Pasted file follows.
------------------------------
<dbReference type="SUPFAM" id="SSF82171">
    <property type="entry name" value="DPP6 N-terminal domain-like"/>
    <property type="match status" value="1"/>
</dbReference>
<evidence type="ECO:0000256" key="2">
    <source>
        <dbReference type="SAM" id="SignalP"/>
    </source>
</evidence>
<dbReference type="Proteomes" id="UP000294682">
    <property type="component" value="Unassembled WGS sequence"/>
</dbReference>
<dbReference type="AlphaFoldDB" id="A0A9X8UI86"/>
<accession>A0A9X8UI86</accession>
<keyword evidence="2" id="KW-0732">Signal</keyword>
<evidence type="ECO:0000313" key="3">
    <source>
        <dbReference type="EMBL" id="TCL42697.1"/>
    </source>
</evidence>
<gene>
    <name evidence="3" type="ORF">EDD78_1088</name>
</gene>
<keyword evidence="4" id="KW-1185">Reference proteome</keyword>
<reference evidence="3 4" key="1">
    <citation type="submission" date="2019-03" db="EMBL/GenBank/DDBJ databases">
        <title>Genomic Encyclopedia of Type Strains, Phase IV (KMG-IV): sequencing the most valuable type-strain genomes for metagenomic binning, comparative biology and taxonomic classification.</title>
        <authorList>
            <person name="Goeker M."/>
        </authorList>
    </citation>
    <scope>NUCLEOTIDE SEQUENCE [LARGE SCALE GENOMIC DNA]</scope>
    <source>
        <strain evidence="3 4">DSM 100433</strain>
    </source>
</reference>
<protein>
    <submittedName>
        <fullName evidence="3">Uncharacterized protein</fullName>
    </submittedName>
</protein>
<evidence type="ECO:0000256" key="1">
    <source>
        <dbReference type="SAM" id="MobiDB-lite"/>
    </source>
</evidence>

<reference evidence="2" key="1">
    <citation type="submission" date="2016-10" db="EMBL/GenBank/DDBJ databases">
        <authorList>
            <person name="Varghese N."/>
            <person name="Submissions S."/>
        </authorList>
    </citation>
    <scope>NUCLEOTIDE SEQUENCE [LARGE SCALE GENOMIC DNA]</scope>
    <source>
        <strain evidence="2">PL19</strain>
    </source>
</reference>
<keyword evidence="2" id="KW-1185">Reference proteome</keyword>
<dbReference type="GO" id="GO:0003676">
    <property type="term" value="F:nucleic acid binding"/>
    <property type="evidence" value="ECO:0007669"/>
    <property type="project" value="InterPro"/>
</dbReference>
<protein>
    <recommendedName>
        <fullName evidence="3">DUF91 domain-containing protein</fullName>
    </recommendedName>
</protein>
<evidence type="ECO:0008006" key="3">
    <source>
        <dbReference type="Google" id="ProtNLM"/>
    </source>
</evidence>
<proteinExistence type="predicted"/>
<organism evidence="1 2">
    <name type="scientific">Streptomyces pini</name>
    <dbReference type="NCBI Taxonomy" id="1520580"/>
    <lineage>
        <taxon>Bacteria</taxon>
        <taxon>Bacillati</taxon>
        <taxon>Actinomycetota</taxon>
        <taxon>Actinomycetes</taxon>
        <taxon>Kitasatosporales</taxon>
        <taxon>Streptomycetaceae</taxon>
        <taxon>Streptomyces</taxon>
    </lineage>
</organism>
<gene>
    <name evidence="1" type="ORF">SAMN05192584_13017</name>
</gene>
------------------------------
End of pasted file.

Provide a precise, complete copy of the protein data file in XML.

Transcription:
<dbReference type="SUPFAM" id="SSF82171">
    <property type="entry name" value="DPP6 N-terminal domain-like"/>
    <property type="match status" value="1"/>
</dbReference>
<evidence type="ECO:0000256" key="2">
    <source>
        <dbReference type="SAM" id="SignalP"/>
    </source>
</evidence>
<dbReference type="Proteomes" id="UP000294682">
    <property type="component" value="Unassembled WGS sequence"/>
</dbReference>
<dbReference type="AlphaFoldDB" id="A0A9X8UI86"/>
<accession>A0A9X8UI86</accession>
<keyword evidence="2" id="KW-0732">Signal</keyword>
<evidence type="ECO:0000313" key="3">
    <source>
        <dbReference type="EMBL" id="TCL42697.1"/>
    </source>
</evidence>
<gene>
    <name evidence="3" type="ORF">EDD78_1088</name>
</gene>
<keyword evidence="4" id="KW-1185">Reference proteome</keyword>
<reference evidence="3 4" key="1">
    <citation type="submission" date="2019-03" db="EMBL/GenBank/DDBJ databases">
        <title>Genomic Encyclopedia of Type Strains, Phase IV (KMG-IV): sequencing the most valuable type-strain genomes for metagenomic binning, comparative biology and taxonomic classification.</title>
        <authorList>
            <person name="Goeker M."/>
        </authorList>
    </citation>
    <scope>NUCLEOTIDE SEQUENCE [LARGE SCALE GENOMIC DNA]</scope>
    <source>
        <strain evidence="3 4">DSM 100433</strain>
    </source>
</reference>
<protein>
    <submittedName>
        <fullName evidence="3">Uncharacterized protein</fullName>
    </submittedName>
</protein>
<evidence type="ECO:0000256" key="1">
    <source>
        <dbReference type="SAM" id="MobiDB-lite"/>
    </source>
</evidence>

<reference evidence="2" key="1">
    <citation type="submission" date="2016-10" db="EMBL/GenBank/DDBJ databases">
        <authorList>
            <person name="Varghese N."/>
            <person name="Submissions S."/>
        </authorList>
    </citation>
    <scope>NUCLEOTIDE SEQUENCE [LARGE SCALE GENOMIC DNA]</scope>
    <source>
        <strain evidence="2">PL19</strain>
    </source>
</reference>
<keyword evidence="2" id="KW-1185">Reference proteome</keyword>
<dbReference type="GO" id="GO:0003676">
    <property type="term" value="F:nucleic acid binding"/>
    <property type="evidence" value="ECO:0007669"/>
    <property type="project" value="InterPro"/>
</dbReference>
<protein>
    <recommendedName>
        <fullName evidence="3">DUF91 domain-containing protein</fullName>
    </recommendedName>
</protein>
<evidence type="ECO:0008006" key="3">
    <source>
        <dbReference type="Google" id="ProtNLM"/>
    </source>
</evidence>
<proteinExistence type="predicted"/>
<organism evidence="1 2">
    <name type="scientific">Streptomyces pini</name>
    <dbReference type="NCBI Taxonomy" id="1520580"/>
    <lineage>
        <taxon>Bacteria</taxon>
        <taxon>Bacillati</taxon>
        <taxon>Actinomycetota</taxon>
        <taxon>Actinomycetes</taxon>
        <taxon>Kitasatosporales</taxon>
        <taxon>Streptomycetaceae</taxon>
        <taxon>Streptomyces</taxon>
    </lineage>
</organism>
<gene>
    <name evidence="1" type="ORF">SAMN05192584_13017</name>
</gene>